By Kim theBwordPoet
As I think about being Out at Work, I typically imagine that
all co-workers and customers would have no doubt that I’m
part of the LGBT family. I consider myself to be Out at Work
because I wear a rainbow bracelet all the time; during Pride
Month I wear even more rainbow bracelets, and during the
Bisexual Awareness Week I wear bi pride bracelets. However, I
am certain that if asked, no one I work with could definitely say,
“Yes, we know she’s lesbian/bi/gay.” Sometimes I wish people
would just ask me what my rainbow bracelet(s) mean so I can
make the knowledge official.
What exactly would I say to people though? In addition to
identifying as bi, I also identify as asexual. Though I am a bi
person who desires to have more than one romantic relationship
at a time, I don’t want to have sex with future partners. There’s
no easy way to explain that to people. Why be in a relationship
without sex? Why be with someone of my own gender if I don’t
want sex from them? Why even come out if I’m not even actively
The intersections between bi and asexual are what hold me back
from feeling like I’m truly LGBT. In a lot of people’s minds,
identifying politically as LGBT is not enough; they expect
you to be sexually LGBT. I’m not sexually LGBT. I’m not
sexually anything. I would love to date, have fun with, march
in the trenches with, live with, cuddle with, enjoy kisses with,
eventually marry and be intimate with a male-bodied person and
a person of my own gender. As long as I’m not having sex with
them, I’m happy. These facts don’t make it easier for me to feel
like I’m really LGBT. It’s one thing to say you are, but actions
speak louder than words.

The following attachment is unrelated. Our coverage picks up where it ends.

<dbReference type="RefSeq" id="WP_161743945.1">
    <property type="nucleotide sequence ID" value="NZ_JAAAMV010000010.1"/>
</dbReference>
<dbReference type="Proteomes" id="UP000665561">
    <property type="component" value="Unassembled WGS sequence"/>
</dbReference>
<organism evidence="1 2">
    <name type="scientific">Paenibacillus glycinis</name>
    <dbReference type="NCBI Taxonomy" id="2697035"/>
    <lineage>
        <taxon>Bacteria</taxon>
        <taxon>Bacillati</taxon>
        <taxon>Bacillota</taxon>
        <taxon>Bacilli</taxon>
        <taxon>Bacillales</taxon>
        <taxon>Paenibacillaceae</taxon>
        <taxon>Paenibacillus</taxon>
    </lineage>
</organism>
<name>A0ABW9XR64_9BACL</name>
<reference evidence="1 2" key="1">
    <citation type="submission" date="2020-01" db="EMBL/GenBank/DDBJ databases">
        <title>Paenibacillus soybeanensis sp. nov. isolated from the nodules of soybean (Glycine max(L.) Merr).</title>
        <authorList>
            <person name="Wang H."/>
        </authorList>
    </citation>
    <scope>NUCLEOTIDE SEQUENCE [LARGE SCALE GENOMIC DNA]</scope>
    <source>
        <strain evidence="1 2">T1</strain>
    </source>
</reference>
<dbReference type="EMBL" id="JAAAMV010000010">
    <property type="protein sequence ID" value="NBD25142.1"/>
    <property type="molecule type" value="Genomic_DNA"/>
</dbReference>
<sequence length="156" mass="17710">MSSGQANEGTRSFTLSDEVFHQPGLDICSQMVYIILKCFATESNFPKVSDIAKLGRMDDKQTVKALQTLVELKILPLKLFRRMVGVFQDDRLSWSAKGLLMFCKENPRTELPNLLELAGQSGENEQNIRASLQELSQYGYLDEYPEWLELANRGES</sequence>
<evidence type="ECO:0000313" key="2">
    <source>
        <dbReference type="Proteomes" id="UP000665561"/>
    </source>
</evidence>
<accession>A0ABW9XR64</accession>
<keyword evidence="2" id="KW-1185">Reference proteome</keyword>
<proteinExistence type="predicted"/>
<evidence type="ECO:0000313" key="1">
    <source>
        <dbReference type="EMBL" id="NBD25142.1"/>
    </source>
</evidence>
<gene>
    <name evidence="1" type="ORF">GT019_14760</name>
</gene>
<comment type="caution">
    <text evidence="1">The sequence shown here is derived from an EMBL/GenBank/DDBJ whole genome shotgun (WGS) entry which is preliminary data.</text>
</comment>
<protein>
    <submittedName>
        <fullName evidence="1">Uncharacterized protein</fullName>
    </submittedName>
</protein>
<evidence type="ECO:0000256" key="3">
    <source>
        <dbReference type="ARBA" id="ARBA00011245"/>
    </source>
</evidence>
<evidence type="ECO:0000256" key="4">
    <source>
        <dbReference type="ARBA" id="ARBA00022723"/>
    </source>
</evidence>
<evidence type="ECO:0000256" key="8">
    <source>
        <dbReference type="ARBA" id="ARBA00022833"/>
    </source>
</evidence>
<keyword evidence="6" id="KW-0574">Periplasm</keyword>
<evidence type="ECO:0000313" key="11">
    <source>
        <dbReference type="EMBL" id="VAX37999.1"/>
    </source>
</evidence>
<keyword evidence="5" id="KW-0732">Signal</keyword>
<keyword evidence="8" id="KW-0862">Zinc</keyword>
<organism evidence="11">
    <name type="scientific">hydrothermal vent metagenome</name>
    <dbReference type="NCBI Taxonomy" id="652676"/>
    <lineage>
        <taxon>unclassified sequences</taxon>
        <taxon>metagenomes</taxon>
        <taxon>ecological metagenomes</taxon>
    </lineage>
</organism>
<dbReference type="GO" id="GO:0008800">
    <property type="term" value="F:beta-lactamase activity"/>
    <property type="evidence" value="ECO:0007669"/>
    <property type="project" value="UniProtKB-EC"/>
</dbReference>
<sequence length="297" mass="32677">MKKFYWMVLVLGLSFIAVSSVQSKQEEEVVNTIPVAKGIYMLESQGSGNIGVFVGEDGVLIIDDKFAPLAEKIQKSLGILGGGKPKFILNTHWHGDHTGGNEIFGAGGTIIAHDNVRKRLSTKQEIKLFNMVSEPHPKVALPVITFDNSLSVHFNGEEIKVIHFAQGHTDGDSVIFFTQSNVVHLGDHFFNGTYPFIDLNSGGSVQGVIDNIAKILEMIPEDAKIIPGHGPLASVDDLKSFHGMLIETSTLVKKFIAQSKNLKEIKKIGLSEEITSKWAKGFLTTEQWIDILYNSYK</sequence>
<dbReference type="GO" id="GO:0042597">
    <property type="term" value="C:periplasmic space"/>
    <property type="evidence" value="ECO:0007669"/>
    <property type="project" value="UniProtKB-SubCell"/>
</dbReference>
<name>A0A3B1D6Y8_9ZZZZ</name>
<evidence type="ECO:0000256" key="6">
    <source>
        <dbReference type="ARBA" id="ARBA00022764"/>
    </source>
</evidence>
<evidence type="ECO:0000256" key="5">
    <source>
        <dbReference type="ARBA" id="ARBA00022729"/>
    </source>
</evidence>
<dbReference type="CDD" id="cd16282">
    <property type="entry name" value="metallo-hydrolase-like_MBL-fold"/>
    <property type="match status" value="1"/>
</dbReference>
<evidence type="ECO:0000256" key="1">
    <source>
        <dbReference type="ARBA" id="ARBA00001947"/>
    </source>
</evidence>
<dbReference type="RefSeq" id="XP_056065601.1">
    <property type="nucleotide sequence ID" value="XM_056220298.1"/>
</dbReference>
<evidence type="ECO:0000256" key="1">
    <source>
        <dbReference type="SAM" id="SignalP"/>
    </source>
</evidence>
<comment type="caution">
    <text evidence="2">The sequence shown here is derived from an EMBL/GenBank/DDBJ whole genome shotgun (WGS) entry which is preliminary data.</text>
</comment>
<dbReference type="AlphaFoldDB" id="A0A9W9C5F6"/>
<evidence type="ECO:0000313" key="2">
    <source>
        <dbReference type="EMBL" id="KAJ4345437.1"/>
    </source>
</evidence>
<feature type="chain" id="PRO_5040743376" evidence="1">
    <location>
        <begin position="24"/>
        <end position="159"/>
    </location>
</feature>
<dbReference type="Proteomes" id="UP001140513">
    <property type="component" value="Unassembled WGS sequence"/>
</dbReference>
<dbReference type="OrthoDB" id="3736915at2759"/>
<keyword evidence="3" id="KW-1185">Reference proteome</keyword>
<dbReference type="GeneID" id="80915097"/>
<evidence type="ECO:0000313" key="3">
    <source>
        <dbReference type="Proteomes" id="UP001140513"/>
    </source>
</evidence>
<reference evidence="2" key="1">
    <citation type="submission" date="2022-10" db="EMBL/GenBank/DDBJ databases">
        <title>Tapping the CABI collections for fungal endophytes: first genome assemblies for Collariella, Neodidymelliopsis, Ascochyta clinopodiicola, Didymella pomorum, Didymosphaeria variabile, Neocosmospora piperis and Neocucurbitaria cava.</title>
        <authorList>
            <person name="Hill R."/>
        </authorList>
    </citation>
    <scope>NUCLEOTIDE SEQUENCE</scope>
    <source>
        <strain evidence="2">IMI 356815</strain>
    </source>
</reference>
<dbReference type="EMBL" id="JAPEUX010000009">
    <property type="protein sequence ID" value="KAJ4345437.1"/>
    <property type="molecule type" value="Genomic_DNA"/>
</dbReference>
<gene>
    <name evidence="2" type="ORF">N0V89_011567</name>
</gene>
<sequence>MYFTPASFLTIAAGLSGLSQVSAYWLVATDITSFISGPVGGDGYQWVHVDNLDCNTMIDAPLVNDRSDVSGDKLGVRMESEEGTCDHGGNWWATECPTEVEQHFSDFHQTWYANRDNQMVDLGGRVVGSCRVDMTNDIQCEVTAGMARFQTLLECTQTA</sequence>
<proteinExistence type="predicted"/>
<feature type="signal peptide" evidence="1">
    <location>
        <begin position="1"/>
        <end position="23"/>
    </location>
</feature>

I feel like it’s harder for me to be asexual and bi. Being both
feels even more dividing. I feel like I have four identities.
Being bi, I find myself constantly drawn to my own gender
and male-bodied individuals. Being asexual, I’m constantly
wanting romantic connections, but not wanting sexual
connections. I fight my own emotions, wishes, hopes, dreams
on a regular basis.
Every explanation I imagine comes out as complicated. And
the last thing I want is for the professional world to look at
me as attention-seeking or weird. I wish I could simply say
I’m lesbian or even that I’m bisexual. But neither of those
identities fit me. Because of the rainbow bracelets I wear, my
co-workers could easily say I’m lesbian. But I want a romantic
relationship with a male-bodied individual, so I don’t consider
myself lesbian. So, then my co-workers could say I’m bisexual.
But I’m not sexual. So, I don’t consider myself bisexual, but
rather biromantic. Then I can see the conversation diving into
the complexities of how I am asexual yet bi and—oh dear!
All the emotional labor I’d be expending! At that point, am I
trying to convince them of who I am, or myself? I hate being
in a constant state of wanting to be completely Out at Work
and simultaneously being terrified of always having to explain
my orientation so people don’t mislabel me.
I wish I had a tidy way to end this essay, but alas, I don’t. I
am constantly on the quest to find a balance between my
identities so I can stop looking at them as a burden. I have
no doubt that I will grow into accepting and embracing my
asexuality as I did with being bi. Then finding out how they
can comfortably coexist. In the meantime, thanks for reading
my thoughts while I try to sort it out.
Kimberly is a 39-year-old biromantic, demisexual, cisfemale
from Cleveland, Ohio. She runs Bi+ Initiative Ohio, and is a
Soror of Alpha Zeta Gamma Sorority, Incorporated, the first
sorority with a specific focus on bisexual women.